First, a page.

Inspired by the effects from musical theater as a child, the organization was created in 2003 by O’Donnell along with Artistic and Executive Director Lori Klinger. They began by working with P.S. 51 in the Theater District. After 12 years of the program and ten schools serviced in Manhattan, the company is ready to expand to deserving schools in other boroughs.
Astoria was chosen due to it’s close proximity to Manhattan. A small staff of the program’s teachers will travel to the schools to teach the program to fifth graders. Each year, after the program has ended, they will choose one student to receive a Rosie’s Theater Kids scholarship. The scholarship will allow the student to visit the organization’s Maravel Arts Center in Manhattan during the summer, after school and on Saturdays until they graduate high school.
Artistic Director of PS Broadway, Thecla Harris reached out to four schools in Astoria about the program and to ask whether they were interested in participating in a three-day mini-residency as an introduction. Rebecca Hayward, principal of P.S. 17 Henry David Thoreau, immediately reached out about the school’s intrigue in the program.
“I cried when she told me about the residency because I am a former theater major and to give our children the opportunity was overwhelming,” Heyward said. “The honor of being their first school outside of Manhattan is just a big honor and the kids took it seriously because they are being coached by people who are experts in their craft.”
Heyward recalled the children’s first practice as being a bit challenging. The children were sweating bullets because it’s high expectation with such a quick turnaround date. By the second day, Harris said that the fifth graders learned the rhythm of the class which enabled them to get more comfortable, have a smoother class and have a quicker flow through the steps. She believes it is a testament to the curriculum of the program that the organization has set up over the past 12 years. She taught them on an immediate need basis. They learned stage directions, dance steps, Italian words to describe music and how to use their vocal chords with Lisa Dancer, director of Vocal Studies at Rosie’s Theater Kids.
“If I had approached the class and told them we were going to do a little dancing, acting and signing, they would probably walk out,” Harris said. “So I don’t explain anything but rather walk through exercises and I’m doing it along right with them so there’s a bit of empathy and trust.”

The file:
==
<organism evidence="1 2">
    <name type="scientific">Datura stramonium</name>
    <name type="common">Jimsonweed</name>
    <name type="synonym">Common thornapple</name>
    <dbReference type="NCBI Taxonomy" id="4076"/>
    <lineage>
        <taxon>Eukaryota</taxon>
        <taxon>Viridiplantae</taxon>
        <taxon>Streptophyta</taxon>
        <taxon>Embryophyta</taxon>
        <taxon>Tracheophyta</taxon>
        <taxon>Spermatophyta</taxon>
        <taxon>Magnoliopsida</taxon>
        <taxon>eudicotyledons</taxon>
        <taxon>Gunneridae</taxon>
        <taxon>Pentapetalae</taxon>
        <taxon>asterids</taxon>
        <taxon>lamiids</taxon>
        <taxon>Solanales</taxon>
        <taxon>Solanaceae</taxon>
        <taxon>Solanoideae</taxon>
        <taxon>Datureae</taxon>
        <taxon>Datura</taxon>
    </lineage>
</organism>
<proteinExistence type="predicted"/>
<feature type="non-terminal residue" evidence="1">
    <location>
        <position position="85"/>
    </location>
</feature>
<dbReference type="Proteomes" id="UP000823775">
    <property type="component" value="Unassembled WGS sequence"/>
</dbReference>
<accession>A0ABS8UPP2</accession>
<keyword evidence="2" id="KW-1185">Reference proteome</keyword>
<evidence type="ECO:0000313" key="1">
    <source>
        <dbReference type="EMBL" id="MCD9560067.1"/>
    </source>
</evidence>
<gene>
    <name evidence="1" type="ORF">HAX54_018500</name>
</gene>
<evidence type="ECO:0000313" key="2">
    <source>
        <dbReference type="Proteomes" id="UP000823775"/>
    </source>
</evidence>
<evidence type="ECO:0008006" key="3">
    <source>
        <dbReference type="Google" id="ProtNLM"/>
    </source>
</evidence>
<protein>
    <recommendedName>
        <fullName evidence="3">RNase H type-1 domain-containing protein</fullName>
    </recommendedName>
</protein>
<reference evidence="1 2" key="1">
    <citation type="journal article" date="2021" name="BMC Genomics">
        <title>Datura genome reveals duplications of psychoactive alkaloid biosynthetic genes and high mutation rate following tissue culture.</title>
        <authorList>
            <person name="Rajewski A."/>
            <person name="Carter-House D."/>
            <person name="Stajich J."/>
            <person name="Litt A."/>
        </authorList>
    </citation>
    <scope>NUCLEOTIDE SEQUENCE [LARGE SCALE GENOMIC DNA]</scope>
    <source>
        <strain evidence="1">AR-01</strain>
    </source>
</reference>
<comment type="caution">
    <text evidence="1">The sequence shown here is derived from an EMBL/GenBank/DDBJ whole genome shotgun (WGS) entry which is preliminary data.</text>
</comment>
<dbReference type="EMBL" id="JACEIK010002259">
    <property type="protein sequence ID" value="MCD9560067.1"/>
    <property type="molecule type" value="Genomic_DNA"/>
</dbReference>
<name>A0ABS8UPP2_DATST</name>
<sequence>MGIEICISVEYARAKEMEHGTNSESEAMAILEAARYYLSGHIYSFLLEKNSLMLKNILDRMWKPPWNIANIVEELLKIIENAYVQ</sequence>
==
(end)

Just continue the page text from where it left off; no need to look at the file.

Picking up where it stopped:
In front of a packed auditorium, the children from two fifth grade classes performed Broadway hits “Sun in the Morning” and “New York, New York” along the piano led by Steven Jamail, musical director and supervisor. Both songs were written by New York City public school alumni. Their teachers, Nicole Mihailides, Rich Brancaccio and Liz Alderson, were moved by the children’s accolades.
“Mr. Brancaccio grabbed me at the end of class and told me that I had no idea how engaging this class has been,” Harris said. “He said if I knew these kids outside of this auditorium, you’d be amazed to see how different they are and for them to come in for an hour at a time and not fight or complain but stay focus is actually unheard of.”
There was one student, Sunjay Gautam, who came up to Harris during the rehearsals and asked if he could give her a hug. A teacher later told her that he was a new student who was finding it a bit difficult to fit in. During the mini-residency, however, his spirits quickly rose. Throughout the entire program, he sat in the front row, was engaged with the P.S. Broadway teachers and enjoyed every minute of the experience.
Gautnam was awarded the Rosie’s Theater Kids scholarship. From fifth grade until the end of high school, he has access to the Maravel Arts Center, which is home to music and dance studios, a kid’s cafe, academic tutoring and theater classes.
For now, Rosie’s Theater Kids and P.S. 17 are hoping to turn this Queens mini-residency into a full annual 15-week program by next year.
“Once we get into a school, there’s a clear change in culture,” Klinger said. “Everyone’s very tentative at first but once we are established, each year we see the new fifth graders excited and screaming ‘it’s our time to do Rosie’s!’”